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Burnet Moth (Family: Zygaenidae) - Wiki
Subject: Burnet Moth (Family: Zygaenidae) - Wiki
Five-spot Burnet moth, Zygaena trifolii.jpg
Resolution: 600x310 File Size: 48280 Bytes Date: 2003:07:02 09:41:06 Camera: E995 (NIKON) F number: f/1.0 Exposure: 15625/1000000 sec Focal Length: 196/10 Upload Date: 2007:11:30 10:46:02

Burnet Moth (Family: Zygaenidae) - Wiki

From Wikipedia, the free encyclopedia

Scientific classification
Kingdom: Animalia
Phylum: Arthropoda
Class: Insecta
Order: Lepidoptera
(unranked) Apoditrysia
Superfamily: Zygaenoidea
Family: Zygaenidae

[Photo] Five-spot Burnet moth, Zygaena trifolii; Zygaena trifolii (Esper), the five-spot burnet. (Lepidoptera: Zygaenidae). Photographed by Keith Edkins ?? 2003. Cornwall, UK. Author: Keith Edkins (
Copyright (C) 2003 Keith Edkins
Permission is granted to copy, distribute and/or modify this document under the terms of the GNU Free Documentation License, Version 1.2 or any later version published by the Free Software Foundation; with no Invariant Sections, no Front-Cover Texts, and no Back-Cover Texts. A copy of the license is included in the section entitled "GNU Free Documentation License".

The Zygaenidae are a family of Lepidoptera (moths) typically day-flying with a slow fluttering flight, and with rather clubbed antennae. They generally have a metallic sheen and often prominent spots of red or yellow. The bright colours are a warning to predators that the moths are distasteful - they contain hydrogen cyanide throughout all stages of their life-cycle. Unlike most insects with such toxins, they manufacture these themselves rather than obtaining them from host plants (Scoble 1992). They are known to have mimicry complexes based on these toxins (Naumann et al., 1999).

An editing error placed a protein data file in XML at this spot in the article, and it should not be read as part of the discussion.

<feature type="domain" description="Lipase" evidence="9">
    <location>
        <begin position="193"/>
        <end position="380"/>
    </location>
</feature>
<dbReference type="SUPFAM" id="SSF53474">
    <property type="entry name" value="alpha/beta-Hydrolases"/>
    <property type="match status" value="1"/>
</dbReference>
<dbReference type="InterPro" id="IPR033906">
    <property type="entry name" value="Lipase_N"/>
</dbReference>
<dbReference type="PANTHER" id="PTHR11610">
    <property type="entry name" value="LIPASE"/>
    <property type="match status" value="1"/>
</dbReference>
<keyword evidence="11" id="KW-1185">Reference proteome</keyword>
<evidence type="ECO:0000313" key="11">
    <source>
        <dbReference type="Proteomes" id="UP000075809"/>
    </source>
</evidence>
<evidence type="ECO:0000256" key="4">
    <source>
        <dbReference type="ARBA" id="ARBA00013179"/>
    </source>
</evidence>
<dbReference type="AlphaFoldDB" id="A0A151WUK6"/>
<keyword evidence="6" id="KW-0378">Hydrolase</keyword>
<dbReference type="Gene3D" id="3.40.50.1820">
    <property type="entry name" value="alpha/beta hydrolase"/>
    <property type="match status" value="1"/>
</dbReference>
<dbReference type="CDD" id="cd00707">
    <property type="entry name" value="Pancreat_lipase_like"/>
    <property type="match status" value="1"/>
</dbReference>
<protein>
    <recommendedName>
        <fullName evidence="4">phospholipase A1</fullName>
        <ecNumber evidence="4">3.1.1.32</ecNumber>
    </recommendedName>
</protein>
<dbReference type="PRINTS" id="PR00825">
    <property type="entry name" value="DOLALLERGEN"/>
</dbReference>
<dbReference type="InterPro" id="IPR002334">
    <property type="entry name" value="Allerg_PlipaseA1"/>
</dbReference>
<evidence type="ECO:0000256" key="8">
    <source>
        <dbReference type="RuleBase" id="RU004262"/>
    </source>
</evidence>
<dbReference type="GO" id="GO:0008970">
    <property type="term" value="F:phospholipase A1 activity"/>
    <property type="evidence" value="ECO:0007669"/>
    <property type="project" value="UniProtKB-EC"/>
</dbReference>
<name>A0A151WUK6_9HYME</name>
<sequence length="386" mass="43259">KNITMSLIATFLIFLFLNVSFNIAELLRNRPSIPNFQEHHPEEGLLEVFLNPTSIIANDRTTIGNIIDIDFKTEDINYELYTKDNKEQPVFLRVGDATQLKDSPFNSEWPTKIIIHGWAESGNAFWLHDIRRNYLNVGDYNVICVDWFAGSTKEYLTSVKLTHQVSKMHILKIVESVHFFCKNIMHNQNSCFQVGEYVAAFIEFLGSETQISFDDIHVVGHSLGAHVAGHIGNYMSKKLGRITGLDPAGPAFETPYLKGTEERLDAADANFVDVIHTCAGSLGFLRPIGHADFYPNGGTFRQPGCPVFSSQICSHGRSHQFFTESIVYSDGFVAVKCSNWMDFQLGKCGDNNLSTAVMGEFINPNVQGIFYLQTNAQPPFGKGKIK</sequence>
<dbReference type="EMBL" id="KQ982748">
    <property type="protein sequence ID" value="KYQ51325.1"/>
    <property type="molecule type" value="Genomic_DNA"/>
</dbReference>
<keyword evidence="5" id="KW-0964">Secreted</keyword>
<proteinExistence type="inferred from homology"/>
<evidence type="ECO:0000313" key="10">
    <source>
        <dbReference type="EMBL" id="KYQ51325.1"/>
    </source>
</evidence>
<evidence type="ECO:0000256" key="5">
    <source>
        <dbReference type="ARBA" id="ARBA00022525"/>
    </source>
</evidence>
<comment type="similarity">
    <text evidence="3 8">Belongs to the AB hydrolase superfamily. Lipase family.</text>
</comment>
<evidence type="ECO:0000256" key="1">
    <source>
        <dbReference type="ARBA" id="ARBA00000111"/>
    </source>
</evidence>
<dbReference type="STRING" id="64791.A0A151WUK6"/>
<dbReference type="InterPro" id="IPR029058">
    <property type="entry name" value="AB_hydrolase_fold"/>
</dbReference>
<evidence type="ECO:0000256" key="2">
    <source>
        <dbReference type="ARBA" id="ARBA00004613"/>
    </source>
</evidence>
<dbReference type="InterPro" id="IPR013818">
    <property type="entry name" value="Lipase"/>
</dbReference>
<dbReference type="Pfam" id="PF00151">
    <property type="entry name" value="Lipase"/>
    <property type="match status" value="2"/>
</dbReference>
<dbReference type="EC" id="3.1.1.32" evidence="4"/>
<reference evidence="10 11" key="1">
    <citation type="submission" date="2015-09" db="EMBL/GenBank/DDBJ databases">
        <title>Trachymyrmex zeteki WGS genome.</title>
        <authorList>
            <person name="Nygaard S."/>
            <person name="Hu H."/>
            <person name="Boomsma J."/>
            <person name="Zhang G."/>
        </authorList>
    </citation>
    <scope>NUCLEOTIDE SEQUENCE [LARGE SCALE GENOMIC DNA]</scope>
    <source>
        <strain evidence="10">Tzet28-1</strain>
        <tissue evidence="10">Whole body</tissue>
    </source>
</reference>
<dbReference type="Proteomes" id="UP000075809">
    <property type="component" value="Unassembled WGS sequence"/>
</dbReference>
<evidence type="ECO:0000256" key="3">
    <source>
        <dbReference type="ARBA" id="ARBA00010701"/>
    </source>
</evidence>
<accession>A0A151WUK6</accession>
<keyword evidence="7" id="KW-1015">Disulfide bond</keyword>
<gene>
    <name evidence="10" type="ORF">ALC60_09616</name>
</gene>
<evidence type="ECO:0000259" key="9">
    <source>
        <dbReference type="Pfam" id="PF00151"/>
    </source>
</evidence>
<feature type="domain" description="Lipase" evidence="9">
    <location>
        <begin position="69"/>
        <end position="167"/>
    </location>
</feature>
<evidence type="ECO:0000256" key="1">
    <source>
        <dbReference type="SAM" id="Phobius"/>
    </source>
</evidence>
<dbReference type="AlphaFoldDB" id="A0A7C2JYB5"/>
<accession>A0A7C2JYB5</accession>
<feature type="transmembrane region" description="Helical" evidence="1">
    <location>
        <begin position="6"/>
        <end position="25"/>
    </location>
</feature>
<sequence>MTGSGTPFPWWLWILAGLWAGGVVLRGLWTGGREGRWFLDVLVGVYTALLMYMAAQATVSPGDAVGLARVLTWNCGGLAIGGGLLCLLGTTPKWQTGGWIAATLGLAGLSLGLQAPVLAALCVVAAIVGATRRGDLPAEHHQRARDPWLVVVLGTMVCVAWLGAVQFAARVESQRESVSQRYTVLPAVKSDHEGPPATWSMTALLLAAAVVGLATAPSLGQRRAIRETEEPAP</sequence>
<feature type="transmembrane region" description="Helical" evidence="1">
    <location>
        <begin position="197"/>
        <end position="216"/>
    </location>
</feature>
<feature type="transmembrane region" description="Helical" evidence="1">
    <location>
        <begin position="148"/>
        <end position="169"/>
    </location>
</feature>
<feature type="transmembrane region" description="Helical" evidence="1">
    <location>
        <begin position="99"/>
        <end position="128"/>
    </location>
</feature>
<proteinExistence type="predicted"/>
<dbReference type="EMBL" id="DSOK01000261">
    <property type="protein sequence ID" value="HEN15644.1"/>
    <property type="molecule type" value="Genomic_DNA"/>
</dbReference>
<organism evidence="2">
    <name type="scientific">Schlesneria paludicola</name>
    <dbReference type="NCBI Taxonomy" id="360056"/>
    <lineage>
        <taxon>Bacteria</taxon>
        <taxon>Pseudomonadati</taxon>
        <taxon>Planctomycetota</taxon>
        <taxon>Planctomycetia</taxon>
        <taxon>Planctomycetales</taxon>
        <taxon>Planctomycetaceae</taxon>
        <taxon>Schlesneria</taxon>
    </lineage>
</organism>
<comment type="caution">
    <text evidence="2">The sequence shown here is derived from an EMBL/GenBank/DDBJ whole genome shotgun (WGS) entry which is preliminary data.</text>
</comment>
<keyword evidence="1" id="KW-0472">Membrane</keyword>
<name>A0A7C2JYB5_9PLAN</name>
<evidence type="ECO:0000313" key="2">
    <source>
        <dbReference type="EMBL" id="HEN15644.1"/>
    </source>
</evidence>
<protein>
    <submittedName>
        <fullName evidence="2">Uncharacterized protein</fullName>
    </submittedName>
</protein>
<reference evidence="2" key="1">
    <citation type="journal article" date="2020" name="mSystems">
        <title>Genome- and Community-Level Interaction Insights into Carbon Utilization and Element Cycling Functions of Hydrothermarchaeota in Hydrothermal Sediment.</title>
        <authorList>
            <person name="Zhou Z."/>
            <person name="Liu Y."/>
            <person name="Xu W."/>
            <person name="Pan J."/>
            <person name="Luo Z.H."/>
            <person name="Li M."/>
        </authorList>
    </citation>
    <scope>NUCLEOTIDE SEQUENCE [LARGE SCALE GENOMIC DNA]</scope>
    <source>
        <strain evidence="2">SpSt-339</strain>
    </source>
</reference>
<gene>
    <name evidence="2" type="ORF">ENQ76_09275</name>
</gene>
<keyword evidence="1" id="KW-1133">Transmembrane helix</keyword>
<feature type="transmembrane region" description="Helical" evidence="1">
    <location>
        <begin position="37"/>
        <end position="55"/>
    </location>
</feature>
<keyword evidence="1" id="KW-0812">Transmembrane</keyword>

Larvae are stout and may be fattened. Most feed on herbaceous plants, although some are vine or tree feeders. A fleshy extension of the thorax covers the head. Most feed on herbaceous plants, but there are some tree-feeders. Larvae in two subfamilies, Chalcosiinae and Zygaeninae, have cavities in which they store the cyanide, and can excrete it as defensive droplets (Niehuis et al., 2006)

The majority of Zygaenids are tropical, but they are nevertheless quite well represented in temperate regions. There are about 1000 species. Various species are commonly known as Burnet or Forester moths, often qualified by the number of spots, although other families also have 'foresters'. They are also sometimes called Smoky moths.

Selected taxa
Genera incertae sedis include:


Pest species include:
Almond-tree leaf skeletonizer moth (Aglaope infausta)
Vine bud moth (Theresimima ampellophaga)
Grapeleaf Skeletonizer (Harrisina americana)

10 Species are found in the UK:
Scarce Forester (Adscita globulariae)
Cistus Forester (Adscita geryon)
Forester (Adscita statices)
Scotch Burnet (Zygaena exulans)
Slender Scotch Burnet (Zygaena loti)
New Forest Burnet (Zygaena viciae)
Six-spot Burnet (Zygaena filipendulae)
Five-spot Burnet (Zygaena trifolii)
Narrow-bordered Five-spot Burnet (Zygaena lonicerae)
Transparent Burnet (Zygaena purpuralis)

African species include:
Fire Grid Burnet (Arniocera erythopyga)
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zygaena trifolii
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